I know that some of you are having a hard time going outside to exercise your dog in this cold weather. Shaping is a great way to give your dog mental stimulation which will definitely exercise your dog’s mind. A tired mind is a tired dog. For dogs who love to learn this type of training is fabulous. Read more to learn what is shaping is and how to do it.
I love shaping with my border collie, Seiki. He has learned to crawl, roll over, close the door, close the drawer, wag his tail, shake his head “no,” spin, rewind, and more through shaping. When I am training my dog to do shaping I get to be lazy and warm 🙂 I also don’t even have to use my voice.
What do you need to shape your dog a behavior or trick? The first thing you need is an idea of what you would like to train your dog to do. You will then need to break the behavior up into small approximate steps in your mind or you can write down the steps. See below for more details. You also need something to mark each step when your dog performs a step correctly. I like using a clicker. The clicker says “You did the correct movement / behavior and you are immediately receiving a treat.” You can also use the word “yes” as a marker.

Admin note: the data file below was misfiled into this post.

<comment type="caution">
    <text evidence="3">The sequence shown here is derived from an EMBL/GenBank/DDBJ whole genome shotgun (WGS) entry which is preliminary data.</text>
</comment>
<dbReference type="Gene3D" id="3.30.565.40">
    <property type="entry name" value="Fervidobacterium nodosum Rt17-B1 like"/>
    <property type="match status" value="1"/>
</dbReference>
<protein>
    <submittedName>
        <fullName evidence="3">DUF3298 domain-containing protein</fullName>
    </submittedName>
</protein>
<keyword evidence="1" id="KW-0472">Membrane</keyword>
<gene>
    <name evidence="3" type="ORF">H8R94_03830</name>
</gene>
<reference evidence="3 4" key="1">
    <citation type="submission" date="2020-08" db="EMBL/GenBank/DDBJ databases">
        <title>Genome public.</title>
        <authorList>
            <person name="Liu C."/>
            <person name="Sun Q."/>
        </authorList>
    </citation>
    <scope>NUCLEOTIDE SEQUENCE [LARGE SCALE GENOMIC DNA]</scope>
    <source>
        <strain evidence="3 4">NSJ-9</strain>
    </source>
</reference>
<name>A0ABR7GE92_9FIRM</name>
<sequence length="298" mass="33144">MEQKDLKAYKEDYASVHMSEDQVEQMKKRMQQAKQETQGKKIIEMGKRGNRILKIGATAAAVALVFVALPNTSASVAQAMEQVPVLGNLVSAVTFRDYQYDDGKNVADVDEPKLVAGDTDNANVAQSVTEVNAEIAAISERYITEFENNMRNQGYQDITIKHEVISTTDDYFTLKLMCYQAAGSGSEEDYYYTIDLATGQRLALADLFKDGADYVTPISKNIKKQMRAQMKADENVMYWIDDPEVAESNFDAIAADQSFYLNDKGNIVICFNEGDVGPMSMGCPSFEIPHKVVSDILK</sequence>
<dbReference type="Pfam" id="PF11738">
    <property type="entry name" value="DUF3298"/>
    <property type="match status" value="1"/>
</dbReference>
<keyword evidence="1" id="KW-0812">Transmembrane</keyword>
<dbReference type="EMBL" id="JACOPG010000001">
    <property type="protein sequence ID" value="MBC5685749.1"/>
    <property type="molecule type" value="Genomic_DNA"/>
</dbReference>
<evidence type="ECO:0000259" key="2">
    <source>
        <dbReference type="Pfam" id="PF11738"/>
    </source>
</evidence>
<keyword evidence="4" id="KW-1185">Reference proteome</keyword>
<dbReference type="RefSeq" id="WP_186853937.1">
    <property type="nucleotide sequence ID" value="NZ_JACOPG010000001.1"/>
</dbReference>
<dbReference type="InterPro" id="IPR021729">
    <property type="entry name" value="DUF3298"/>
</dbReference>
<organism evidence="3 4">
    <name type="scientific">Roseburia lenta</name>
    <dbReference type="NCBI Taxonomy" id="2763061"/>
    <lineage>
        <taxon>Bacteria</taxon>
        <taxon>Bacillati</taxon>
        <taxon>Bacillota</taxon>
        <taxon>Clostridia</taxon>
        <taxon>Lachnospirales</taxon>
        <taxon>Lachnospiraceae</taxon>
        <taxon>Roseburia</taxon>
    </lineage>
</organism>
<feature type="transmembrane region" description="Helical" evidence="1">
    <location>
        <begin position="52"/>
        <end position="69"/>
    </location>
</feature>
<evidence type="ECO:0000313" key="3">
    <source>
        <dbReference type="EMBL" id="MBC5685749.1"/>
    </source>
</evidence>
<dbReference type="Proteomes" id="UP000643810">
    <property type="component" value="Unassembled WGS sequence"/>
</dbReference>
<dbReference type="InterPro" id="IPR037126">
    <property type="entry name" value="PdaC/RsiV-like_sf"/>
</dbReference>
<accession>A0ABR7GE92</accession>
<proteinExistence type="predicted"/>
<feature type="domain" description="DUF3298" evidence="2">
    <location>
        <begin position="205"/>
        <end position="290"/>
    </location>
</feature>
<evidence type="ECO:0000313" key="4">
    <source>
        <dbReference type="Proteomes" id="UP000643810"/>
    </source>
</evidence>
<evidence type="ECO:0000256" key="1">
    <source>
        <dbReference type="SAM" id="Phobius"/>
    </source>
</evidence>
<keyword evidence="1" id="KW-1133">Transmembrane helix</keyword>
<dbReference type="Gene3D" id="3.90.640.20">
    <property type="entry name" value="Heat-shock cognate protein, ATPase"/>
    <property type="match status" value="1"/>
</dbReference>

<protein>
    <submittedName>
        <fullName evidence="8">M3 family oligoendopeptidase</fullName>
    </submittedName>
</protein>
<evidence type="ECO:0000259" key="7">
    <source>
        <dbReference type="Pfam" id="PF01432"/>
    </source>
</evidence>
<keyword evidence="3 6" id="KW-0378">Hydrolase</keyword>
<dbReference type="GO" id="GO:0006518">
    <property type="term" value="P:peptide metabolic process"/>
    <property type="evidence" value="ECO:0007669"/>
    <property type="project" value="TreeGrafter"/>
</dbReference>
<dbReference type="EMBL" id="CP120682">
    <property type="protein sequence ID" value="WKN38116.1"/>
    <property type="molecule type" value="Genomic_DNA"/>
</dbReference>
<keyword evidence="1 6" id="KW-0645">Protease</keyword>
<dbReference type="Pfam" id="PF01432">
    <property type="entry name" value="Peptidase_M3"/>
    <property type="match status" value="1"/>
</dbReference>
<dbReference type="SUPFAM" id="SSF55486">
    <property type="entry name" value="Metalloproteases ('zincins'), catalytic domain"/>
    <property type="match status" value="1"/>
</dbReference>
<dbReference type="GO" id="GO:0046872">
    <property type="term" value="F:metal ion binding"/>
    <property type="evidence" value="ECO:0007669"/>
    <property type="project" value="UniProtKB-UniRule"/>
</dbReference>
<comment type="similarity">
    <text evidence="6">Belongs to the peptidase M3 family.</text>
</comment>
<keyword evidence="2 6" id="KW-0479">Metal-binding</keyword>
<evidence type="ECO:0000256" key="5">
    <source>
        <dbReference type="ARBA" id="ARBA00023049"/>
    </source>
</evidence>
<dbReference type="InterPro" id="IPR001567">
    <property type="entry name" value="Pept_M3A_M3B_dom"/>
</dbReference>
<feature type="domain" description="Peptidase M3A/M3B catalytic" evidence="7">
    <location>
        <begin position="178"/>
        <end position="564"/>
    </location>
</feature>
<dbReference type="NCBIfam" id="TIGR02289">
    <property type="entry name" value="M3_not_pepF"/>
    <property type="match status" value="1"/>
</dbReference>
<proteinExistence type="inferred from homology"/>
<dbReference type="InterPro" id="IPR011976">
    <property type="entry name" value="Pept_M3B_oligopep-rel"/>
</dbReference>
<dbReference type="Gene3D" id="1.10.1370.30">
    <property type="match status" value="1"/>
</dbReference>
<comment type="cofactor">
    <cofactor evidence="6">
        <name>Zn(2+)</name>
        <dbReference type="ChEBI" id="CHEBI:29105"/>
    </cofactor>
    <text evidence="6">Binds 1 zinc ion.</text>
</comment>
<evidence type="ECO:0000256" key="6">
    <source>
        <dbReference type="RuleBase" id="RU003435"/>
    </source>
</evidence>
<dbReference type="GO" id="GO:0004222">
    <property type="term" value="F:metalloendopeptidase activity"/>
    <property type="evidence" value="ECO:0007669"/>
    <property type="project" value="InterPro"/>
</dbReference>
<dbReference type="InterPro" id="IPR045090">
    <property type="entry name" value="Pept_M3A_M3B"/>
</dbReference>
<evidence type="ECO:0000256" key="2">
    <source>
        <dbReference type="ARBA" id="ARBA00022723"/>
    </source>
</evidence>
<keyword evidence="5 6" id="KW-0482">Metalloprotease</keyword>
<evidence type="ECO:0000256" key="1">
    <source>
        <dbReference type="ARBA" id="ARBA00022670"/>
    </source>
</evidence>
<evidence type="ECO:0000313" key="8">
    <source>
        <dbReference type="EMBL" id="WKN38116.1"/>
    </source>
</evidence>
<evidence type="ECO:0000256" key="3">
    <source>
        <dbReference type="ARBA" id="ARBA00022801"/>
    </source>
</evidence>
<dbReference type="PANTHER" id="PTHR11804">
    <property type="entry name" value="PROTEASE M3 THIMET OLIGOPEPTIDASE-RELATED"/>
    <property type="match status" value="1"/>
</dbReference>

Here is an example of breaking a behavior into steps with shaping:
Behavior: Seiki is learning to shut the door with his muzzle.
1.) Seiki looks at the door C/T (Click and Treat).
2.) Seiki moves towards the door C/T.
3.) Seiki moves even closer to the door C/T.
4.) Seiki touches the door with his muzzle C/T.
5.) Seiki pushes the door with his muzzle C/T.
6.) Seiki pushes the door for a longer time period C/T.
7.) Seiki pushes the door for even a longer time period C/T/
8.) Seiki pushes the door for so long that the door shuts. Yahoo! The terminal behavior is met!
9.) I continually reward step #8 with Seiki and when it is predictable that he is definitely going to shut the door I add the command “Close” immediately before he exhibits the behavior.
When you start shaping your dog to do something, you may reward any behavior that is an approximation of what you want. Then you begin to become more specific and only reward behaviors that are moving closer to your terminal goal. Stop rewarding easier behavior or the behaviors that your dog was initially displaying and only reward the ones that are closer to the goal. Then only reward your dog when he / she performs the terminal behavior.
Shaping takes practice and it is important that you start somewhere. Test the waters and give it a try. Click here to watch a video for a great example of shaping and of course call Four Legged Scholars if you would like a session on this 🙂
Yea now your dog is tired and you are warm 🙂
Johanna Teresi, Professional Trainer and Owner of Four Legged Scholars LLC